August 5th, 2001


pre-playa preparations

Kirsten and I are slipping into pre-Burning Man panic mode. She really has problems with just how stressed I don't get about these things. When it comes to large-scale activities involving lots of people, I generally prefer doing what I can do, and letting the chips fall where they may... but I don't beat myself up too much if things don't work out. If people are interested in making ideas come to life, they pull together and it all just happens out of a common inertia... and if not, they die a quick, merciful death.

Personally, I think every LiveJournal developer should go to Burning Man at some point in their life. I learned a lot about community building there that really had a big impact on my ideas regarding LiveJournal... and no, I didn't take any hallucinogens. Burning Man is an open source community in the truest sense. It's worth noting how the people who oversee Burning Man run things... lots of chaos and freedom, but a strongly implied social contract. Responsibility.

That's the inevitable conflict, isn't it? Art and creativity is all about freedom... and we want the world to have that freedom, but even the most self-reliant, independent artists fight viciously for responsibility... it's just a question of who they think should be responsible and accountable. The individual versus the system.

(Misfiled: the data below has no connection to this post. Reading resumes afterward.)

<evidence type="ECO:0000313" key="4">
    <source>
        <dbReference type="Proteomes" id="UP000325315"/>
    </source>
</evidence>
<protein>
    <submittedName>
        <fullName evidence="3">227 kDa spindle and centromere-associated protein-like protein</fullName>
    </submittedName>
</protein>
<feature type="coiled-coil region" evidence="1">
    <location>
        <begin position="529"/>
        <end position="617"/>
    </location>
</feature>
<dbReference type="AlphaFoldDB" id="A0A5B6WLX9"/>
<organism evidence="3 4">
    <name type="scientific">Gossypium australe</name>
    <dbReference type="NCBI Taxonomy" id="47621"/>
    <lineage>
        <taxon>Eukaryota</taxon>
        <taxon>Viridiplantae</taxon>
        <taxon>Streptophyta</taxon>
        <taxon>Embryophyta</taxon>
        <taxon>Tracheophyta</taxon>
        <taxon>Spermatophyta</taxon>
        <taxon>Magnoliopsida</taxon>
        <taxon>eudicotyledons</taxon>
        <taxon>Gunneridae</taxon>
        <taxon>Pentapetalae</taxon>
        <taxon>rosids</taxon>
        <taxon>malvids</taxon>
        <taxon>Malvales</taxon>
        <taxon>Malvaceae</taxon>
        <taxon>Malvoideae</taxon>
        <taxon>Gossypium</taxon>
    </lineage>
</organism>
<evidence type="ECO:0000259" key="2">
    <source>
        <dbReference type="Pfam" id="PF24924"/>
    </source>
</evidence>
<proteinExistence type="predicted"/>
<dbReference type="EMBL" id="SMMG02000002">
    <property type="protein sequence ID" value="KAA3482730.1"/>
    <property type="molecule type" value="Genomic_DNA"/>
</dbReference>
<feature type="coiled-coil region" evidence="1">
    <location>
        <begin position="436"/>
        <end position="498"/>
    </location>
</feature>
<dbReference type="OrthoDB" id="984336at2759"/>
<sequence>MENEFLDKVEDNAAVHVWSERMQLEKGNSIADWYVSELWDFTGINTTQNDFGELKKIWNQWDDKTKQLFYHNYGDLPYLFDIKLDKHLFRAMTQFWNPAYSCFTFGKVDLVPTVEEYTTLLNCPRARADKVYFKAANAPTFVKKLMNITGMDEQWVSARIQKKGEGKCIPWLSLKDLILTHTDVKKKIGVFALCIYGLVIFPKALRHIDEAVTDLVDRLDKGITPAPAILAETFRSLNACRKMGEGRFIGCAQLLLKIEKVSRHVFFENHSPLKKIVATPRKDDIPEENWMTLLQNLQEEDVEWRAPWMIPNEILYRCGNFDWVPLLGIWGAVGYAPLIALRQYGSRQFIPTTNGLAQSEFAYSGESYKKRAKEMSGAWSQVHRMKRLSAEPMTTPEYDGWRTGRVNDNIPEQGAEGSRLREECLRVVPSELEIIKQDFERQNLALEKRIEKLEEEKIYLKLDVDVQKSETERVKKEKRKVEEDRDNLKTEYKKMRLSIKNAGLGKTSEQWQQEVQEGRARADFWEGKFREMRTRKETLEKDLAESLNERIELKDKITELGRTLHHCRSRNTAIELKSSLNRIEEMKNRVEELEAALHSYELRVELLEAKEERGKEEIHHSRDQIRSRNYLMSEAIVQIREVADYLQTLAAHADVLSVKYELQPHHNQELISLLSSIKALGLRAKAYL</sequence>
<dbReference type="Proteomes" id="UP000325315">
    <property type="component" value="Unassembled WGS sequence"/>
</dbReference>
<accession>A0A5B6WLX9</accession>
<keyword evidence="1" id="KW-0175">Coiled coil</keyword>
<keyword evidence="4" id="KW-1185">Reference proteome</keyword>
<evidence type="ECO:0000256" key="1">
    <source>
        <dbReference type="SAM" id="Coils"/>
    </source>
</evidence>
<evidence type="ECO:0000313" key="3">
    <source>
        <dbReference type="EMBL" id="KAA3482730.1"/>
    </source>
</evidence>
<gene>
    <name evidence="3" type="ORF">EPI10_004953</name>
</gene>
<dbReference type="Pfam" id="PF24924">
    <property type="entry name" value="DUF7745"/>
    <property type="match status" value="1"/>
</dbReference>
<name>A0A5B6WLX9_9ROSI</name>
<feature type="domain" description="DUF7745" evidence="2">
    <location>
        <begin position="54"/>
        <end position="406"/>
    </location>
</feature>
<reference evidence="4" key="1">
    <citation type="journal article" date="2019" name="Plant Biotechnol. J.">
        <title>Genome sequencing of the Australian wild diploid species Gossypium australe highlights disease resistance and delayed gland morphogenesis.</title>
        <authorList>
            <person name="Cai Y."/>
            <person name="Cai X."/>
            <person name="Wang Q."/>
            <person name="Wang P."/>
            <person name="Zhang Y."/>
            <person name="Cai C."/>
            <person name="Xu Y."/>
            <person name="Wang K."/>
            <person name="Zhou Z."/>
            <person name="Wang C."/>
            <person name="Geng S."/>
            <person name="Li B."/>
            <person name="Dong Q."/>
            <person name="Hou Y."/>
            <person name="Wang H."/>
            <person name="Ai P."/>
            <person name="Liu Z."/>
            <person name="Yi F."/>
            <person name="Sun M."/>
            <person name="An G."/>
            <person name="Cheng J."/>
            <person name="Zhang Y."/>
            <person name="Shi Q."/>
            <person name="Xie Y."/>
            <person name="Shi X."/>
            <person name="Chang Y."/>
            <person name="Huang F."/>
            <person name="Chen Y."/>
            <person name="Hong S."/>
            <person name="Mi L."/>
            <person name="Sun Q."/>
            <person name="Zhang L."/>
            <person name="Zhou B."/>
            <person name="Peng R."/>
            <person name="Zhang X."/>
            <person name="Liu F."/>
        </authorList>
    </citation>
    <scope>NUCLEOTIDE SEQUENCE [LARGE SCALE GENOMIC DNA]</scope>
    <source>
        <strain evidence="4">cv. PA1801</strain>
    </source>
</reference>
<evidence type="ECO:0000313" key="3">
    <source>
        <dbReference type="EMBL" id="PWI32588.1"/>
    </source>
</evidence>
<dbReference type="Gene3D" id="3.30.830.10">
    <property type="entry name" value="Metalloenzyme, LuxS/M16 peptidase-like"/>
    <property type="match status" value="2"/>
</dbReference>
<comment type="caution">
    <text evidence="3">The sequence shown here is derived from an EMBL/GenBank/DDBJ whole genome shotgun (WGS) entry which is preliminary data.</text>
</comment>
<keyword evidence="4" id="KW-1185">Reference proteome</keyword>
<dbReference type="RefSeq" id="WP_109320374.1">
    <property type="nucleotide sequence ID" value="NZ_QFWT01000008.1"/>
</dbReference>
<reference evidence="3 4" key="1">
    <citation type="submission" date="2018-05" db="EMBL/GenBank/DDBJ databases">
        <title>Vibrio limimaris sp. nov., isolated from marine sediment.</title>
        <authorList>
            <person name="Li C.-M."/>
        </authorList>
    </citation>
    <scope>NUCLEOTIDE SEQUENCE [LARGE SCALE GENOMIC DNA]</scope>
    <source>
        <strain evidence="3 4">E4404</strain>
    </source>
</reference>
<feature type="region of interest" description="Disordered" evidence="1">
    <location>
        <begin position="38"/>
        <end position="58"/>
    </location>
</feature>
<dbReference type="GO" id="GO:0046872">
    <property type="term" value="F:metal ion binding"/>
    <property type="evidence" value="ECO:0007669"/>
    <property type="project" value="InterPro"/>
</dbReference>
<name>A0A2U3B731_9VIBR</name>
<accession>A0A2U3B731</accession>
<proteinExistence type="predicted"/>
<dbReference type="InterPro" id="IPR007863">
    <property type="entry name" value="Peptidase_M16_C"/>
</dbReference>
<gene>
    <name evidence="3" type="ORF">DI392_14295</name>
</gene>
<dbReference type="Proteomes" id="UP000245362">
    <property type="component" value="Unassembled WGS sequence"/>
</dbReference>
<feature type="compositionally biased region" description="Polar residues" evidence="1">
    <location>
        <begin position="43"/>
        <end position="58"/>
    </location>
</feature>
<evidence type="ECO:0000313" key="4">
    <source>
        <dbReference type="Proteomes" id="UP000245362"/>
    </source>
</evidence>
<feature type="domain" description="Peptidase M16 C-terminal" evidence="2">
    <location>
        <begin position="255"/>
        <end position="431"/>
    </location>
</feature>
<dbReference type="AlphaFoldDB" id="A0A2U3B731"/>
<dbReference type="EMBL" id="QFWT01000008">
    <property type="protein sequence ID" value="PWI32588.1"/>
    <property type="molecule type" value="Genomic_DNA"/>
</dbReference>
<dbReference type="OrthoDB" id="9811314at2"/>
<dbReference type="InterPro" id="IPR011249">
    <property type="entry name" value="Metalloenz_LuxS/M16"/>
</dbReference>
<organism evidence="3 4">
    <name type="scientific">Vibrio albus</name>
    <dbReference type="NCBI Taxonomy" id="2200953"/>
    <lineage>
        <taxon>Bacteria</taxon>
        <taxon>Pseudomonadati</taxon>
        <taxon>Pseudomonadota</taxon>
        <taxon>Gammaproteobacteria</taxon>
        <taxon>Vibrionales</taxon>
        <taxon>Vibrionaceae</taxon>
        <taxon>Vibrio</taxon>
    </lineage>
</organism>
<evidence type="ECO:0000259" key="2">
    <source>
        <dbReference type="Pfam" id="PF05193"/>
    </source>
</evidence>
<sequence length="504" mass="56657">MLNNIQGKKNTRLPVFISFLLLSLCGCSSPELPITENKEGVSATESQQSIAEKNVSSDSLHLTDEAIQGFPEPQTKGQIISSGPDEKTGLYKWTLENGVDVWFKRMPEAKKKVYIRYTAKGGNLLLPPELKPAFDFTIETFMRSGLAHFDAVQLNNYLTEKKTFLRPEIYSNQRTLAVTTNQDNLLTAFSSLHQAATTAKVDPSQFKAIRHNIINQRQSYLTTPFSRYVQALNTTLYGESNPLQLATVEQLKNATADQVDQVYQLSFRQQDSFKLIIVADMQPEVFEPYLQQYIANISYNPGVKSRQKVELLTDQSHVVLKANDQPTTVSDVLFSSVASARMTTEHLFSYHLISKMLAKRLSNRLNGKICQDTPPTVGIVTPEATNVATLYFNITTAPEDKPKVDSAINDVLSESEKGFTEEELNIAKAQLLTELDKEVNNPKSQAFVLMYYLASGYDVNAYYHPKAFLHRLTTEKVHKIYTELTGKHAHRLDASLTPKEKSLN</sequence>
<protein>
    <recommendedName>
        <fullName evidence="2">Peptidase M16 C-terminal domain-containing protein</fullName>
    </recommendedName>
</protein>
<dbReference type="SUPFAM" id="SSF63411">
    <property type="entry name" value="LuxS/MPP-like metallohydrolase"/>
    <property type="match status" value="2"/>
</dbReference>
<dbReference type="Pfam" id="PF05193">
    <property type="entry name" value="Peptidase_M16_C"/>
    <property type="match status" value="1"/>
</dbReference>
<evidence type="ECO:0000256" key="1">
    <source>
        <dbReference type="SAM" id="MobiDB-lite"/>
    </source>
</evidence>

The truth is that the individual is the system. It takes a nation of millions to hold us back and we're all a victim of our selves. Our selves oppress each other, whether we like it or not. We fight over supposedly scarce resources, when the truth is there is enough of everything for everyone. The answer that Burning Man suggests is to be creative and give openly of your self. Be self-less. Yes, someone may take advantage of you, but someone else might just follow your lead and give freely too. That's how systemic change happens. We are that which must change.

BTW - want to kick in a few bob to help us throw a party in the middle of a desert?!